Religion and Customs | Wayanad

No religion can be said to be predominant in this district. The different religious groups of the state are more or less equally represented. A characteristic aspect of Wayanad is a large Adivasi population. Though they are in the Hindu fold, primitive forms of worship still prevail among them. Ancestral worship and offerings to propitiate the spirits of ancestors are still prevalent. Two deities commonly worshipped by the Adivasis are Thampuratty and Vettakkorumakan. They are worship the Hindu gods of various temples in the district. Adivasis do not have any temple of their own. Paniyar, Adiyan, Kurichyar, Kurumar, Kattunaikar, Kadan and Oorali are the different aboriginal tribes of Wayanad. The Kurichyar are the most developed among them. They are small landowners, whereas the members of other tribes are mostly laborers.

Some of the centuries old temples and their Brahmin settlements suggest the earliest attempts that were made to bring the Adivasis under the Hindu religious fold. The Thirunelly and Valliyoorkavu temples which are known outside Wayanad as the temples of Adivasis, are in fact run by Hindu settlers with the help of Brahmin priests. Adivasis are allowed to worship and participate in the festivals of these temples. More than anything else, the myths woven around the temples including the one about Sita, Rama’s consort and her two sons Leva and Kusa, have drown the aboriginal mind to the Hindu system of belief.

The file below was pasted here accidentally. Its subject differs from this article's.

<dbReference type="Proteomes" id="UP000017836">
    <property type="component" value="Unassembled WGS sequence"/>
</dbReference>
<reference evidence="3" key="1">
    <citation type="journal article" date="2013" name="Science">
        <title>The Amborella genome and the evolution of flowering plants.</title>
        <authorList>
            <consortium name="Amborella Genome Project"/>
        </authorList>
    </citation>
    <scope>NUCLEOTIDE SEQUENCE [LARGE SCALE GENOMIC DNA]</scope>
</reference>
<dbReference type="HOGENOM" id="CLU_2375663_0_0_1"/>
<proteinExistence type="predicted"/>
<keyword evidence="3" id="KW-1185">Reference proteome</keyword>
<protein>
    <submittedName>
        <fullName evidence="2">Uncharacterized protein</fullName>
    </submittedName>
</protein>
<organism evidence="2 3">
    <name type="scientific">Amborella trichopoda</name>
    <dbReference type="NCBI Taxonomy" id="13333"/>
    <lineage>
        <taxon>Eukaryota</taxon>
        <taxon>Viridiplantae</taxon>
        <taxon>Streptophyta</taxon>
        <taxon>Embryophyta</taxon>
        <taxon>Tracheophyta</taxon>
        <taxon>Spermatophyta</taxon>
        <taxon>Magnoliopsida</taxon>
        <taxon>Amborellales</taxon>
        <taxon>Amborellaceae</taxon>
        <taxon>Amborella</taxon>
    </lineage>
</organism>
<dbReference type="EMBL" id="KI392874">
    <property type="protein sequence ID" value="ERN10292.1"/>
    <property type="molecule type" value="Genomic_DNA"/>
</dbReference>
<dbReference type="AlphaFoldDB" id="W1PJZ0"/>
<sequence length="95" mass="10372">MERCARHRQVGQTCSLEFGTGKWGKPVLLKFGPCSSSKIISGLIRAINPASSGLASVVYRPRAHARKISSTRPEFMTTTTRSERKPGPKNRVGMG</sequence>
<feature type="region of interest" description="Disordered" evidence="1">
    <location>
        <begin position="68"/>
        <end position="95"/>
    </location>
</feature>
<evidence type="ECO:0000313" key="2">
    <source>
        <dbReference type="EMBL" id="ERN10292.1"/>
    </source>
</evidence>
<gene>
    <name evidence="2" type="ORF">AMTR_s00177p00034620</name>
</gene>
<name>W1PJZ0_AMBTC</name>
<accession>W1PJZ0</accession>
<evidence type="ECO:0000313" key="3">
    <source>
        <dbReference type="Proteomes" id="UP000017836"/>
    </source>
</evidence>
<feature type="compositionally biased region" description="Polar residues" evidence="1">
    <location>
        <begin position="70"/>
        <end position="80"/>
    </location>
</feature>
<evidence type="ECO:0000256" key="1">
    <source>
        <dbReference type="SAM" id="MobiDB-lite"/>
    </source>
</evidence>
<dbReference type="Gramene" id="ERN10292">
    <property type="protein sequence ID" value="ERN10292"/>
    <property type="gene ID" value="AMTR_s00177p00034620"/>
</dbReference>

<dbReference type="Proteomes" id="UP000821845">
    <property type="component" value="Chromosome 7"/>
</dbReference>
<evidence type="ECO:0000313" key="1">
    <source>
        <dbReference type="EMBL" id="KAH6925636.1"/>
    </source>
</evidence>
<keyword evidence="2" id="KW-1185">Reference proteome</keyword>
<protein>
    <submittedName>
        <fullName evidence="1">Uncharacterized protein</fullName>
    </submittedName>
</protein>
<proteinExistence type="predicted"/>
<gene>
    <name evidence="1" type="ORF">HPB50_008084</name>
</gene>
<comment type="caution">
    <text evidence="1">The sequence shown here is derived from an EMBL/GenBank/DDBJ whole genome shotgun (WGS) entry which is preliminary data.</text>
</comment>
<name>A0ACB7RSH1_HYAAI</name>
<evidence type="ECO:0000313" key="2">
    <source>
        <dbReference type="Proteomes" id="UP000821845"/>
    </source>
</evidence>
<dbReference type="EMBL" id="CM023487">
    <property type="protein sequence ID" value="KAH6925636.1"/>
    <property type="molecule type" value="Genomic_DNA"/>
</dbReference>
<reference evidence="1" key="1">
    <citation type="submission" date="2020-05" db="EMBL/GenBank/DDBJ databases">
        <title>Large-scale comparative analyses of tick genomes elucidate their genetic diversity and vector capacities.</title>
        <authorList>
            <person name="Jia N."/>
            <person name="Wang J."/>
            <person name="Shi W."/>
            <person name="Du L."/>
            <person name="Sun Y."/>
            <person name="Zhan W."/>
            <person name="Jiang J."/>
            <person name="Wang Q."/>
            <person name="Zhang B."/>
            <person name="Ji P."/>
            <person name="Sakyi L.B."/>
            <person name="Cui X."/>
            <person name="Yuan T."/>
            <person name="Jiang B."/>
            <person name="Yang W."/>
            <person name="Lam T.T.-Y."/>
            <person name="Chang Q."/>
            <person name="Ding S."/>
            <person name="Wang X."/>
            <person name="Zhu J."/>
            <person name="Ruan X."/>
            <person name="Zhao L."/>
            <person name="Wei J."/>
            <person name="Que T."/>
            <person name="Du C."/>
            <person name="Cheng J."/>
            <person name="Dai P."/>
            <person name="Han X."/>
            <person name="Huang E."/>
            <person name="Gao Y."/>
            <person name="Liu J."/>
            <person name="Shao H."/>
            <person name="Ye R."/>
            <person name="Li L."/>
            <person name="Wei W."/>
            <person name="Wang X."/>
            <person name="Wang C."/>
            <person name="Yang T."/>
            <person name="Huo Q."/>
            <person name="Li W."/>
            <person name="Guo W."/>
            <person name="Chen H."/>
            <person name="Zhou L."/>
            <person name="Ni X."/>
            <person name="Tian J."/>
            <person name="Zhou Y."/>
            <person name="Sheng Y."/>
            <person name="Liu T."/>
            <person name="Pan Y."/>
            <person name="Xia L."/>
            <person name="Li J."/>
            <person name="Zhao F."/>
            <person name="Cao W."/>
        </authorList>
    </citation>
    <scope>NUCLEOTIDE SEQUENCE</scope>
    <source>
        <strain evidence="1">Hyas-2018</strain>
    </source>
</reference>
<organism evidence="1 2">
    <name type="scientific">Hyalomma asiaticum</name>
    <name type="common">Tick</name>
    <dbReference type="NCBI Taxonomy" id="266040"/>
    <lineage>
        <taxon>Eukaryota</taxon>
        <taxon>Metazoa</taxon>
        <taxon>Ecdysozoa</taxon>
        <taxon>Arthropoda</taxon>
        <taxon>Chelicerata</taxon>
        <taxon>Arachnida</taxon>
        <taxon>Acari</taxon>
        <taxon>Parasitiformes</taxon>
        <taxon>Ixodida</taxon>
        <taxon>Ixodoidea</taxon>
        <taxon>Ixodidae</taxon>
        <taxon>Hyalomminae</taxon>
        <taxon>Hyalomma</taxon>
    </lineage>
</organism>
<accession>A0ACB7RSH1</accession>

Wayanad has a small Jain community consisting of the Gounders who came from Karnataka. They have built beautiful temples all over the district.

Almost all sections of Christianity are well represented. The Syrian Catholics have their Bishop’s house at Sulthan bathery and the Roman Catholics have their own at Mananthavady. The Bishop’s house of the Jacobite Syrian Church is at Meenangadi. One fourth of the population of Wayanad is constituted by Christians. They are the largest religious groups in Wayanad. A section of Kurichyas of Mananthavady has been converted to Chriatianity.

Muslims constitute another one fourth of the population. They are Moplas who came from Malappuram and Kozhikode districts. A large number of them are laborers. Muslim woman labourers are a usual sight here. Hindus of different castes like Nairs, Thiyyas etc. who settled here from different parts of Kerala, form the rest of the population.

Quotable Quotes:

“If you have a day to chop down a tree,
spend half a day sharpening your axe.”